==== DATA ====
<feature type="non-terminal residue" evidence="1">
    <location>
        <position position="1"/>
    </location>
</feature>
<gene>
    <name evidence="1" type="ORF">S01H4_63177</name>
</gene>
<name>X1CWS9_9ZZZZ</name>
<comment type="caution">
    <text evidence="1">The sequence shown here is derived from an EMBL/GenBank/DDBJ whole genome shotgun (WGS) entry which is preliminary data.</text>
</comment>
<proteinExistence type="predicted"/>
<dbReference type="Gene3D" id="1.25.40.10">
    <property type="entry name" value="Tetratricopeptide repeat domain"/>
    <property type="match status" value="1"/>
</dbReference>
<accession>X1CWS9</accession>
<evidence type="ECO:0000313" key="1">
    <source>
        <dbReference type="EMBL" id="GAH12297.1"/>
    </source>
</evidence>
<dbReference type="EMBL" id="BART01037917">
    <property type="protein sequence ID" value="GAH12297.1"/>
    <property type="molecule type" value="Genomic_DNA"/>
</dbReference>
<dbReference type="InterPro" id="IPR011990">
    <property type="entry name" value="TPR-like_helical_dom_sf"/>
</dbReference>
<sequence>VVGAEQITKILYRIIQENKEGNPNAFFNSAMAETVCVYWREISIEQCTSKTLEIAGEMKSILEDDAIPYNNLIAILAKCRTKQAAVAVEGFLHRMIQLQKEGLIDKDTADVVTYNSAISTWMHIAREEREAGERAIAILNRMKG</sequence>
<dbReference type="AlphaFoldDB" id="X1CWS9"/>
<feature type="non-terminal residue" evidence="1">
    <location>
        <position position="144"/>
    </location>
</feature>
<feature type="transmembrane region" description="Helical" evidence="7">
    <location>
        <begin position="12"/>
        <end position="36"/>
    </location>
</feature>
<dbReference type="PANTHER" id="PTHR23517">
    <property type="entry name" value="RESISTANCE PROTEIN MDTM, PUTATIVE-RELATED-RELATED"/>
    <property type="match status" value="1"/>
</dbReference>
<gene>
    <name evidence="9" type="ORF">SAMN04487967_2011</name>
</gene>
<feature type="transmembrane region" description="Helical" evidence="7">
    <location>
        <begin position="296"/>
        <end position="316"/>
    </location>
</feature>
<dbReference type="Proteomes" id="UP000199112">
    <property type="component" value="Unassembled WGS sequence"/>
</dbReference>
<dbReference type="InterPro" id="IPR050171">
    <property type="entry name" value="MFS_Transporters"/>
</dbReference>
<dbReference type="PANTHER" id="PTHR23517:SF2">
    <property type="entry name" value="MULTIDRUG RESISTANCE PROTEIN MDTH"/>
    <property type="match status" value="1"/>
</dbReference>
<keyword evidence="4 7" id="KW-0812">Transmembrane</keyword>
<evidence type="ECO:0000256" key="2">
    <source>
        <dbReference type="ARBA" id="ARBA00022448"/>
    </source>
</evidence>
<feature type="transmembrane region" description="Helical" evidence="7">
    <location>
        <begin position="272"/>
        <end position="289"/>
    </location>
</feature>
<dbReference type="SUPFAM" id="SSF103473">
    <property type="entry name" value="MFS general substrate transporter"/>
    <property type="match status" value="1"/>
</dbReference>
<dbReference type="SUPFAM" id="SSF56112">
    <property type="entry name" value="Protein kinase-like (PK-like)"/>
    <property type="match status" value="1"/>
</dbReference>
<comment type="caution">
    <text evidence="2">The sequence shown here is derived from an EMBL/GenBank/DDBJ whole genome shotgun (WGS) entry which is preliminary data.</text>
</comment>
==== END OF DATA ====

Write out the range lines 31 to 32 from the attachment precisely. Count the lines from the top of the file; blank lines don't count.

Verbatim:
<sequence>VVGAEQITKILYRIIQENKEGNPNAFFNSAMAETVCVYWREISIEQCTSKTLEIAGEMKSILEDDAIPYNNLIAILAKCRTKQAAVAVEGFLHRMIQLQKEGLIDKDTADVVTYNSAISTWMHIAREEREAGERAIAILNRMKG</sequence>
<dbReference type="AlphaFoldDB" id="X1CWS9"/>